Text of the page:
Photos by EILEEN WARD

  • When allowed to grow naturally, oleander will form a dense clump but can be trimmed to a single large truck turning it into a small tree.
  • A baby alligator in swale at an inland Marco condominium.
  • One of the earliest and most easily recognizable symptoms of this disease is the fungal conk on the lower portion of the trunk near the soil lane.
  • The mealybug releases substances that injure or kill the plant causing sooty mold. An infestation includes deformed leaves and shoots, unopened, bunched leaves, white cottony mass on buds, stems, fruit and roots, unopened or shriveled flowers or deformed fruit.
  • Although no tree can be guaranteed to stand up to hurricane-force winds, palms tend to flex with the wind rather than snap. This queen palm has a permanent bend from last year's hurricane winds.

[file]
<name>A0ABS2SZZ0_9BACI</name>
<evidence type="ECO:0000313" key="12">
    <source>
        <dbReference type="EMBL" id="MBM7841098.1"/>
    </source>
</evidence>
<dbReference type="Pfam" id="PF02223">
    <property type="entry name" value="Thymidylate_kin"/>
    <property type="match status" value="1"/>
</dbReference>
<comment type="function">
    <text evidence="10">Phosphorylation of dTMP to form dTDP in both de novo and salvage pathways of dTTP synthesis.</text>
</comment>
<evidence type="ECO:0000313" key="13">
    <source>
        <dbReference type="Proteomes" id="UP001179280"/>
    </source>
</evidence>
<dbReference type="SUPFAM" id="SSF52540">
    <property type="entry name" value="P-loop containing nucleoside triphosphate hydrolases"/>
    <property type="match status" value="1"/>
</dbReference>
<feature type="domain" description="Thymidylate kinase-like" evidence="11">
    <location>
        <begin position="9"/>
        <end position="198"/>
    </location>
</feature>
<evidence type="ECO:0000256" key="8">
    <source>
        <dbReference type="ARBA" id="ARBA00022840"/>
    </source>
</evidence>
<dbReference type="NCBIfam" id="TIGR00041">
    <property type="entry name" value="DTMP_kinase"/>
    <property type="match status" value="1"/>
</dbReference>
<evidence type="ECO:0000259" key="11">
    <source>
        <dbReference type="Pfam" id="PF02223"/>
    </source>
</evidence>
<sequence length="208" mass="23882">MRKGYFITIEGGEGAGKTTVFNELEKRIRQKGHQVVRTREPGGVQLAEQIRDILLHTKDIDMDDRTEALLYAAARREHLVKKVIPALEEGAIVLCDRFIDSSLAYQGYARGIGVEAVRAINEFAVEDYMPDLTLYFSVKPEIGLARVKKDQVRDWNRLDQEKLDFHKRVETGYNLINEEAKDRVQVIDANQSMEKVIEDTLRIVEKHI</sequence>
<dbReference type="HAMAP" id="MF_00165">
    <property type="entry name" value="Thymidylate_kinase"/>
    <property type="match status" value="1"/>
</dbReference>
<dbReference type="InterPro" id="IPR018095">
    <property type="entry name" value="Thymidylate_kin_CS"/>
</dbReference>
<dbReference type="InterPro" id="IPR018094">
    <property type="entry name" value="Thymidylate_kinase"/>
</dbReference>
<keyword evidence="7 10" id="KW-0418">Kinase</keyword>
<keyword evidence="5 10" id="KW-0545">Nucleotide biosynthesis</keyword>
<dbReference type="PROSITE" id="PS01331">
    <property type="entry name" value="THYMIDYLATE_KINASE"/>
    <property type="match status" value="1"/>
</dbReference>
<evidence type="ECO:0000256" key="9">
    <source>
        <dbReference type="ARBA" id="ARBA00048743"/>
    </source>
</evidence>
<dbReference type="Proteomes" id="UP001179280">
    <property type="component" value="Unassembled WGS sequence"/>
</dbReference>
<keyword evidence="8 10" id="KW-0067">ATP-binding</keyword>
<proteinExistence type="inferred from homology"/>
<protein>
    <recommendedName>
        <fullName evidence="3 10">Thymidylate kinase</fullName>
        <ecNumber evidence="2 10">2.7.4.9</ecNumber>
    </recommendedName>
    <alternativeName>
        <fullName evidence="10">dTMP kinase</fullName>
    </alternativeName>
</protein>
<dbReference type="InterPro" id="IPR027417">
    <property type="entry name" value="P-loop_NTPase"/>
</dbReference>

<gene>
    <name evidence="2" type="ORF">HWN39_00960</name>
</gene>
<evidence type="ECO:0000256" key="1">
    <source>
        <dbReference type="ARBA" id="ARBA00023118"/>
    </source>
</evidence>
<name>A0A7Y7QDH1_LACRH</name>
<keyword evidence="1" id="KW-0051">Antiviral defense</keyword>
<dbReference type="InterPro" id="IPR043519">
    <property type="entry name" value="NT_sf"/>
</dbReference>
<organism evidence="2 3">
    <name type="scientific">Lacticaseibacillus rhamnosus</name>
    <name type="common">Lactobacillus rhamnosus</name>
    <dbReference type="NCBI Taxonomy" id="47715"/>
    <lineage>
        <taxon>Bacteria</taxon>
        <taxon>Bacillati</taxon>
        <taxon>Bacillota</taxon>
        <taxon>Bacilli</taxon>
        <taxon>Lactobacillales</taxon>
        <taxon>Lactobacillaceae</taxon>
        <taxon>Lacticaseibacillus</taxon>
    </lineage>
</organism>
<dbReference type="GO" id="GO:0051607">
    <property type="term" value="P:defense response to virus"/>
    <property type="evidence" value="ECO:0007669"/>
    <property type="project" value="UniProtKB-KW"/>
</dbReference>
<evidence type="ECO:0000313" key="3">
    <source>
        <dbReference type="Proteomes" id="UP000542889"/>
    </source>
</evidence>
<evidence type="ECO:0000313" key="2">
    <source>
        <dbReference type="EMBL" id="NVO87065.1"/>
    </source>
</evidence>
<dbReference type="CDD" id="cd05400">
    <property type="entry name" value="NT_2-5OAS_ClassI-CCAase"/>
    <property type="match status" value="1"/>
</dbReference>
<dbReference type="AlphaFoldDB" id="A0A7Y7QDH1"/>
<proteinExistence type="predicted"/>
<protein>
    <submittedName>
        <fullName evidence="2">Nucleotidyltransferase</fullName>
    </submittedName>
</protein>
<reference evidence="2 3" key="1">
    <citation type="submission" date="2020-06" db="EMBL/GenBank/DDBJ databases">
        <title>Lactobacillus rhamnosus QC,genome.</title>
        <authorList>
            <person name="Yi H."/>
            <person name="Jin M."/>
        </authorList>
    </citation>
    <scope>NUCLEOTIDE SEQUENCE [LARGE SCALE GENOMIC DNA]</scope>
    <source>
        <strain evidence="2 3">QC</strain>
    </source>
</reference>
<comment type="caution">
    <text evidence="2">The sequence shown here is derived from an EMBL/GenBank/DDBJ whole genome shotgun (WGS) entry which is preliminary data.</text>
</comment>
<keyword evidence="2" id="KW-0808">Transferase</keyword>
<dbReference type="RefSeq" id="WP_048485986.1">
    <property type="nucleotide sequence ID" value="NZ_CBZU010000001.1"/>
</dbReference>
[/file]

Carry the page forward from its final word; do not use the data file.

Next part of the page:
• This plant may be suffering from a lack of magnesium. When that is the case, there usually is yellowing that begins on the margin and near the center of old leaf and progresses inward and downward.
  • The ixora came from Asia and Hawaii.
  • The bougainvillea was imported to Southwest Florida from Brazil.
  • Ganoderma butt rot starts as small white lumps and quickly matures into brown woody brackets up to a foot wide.

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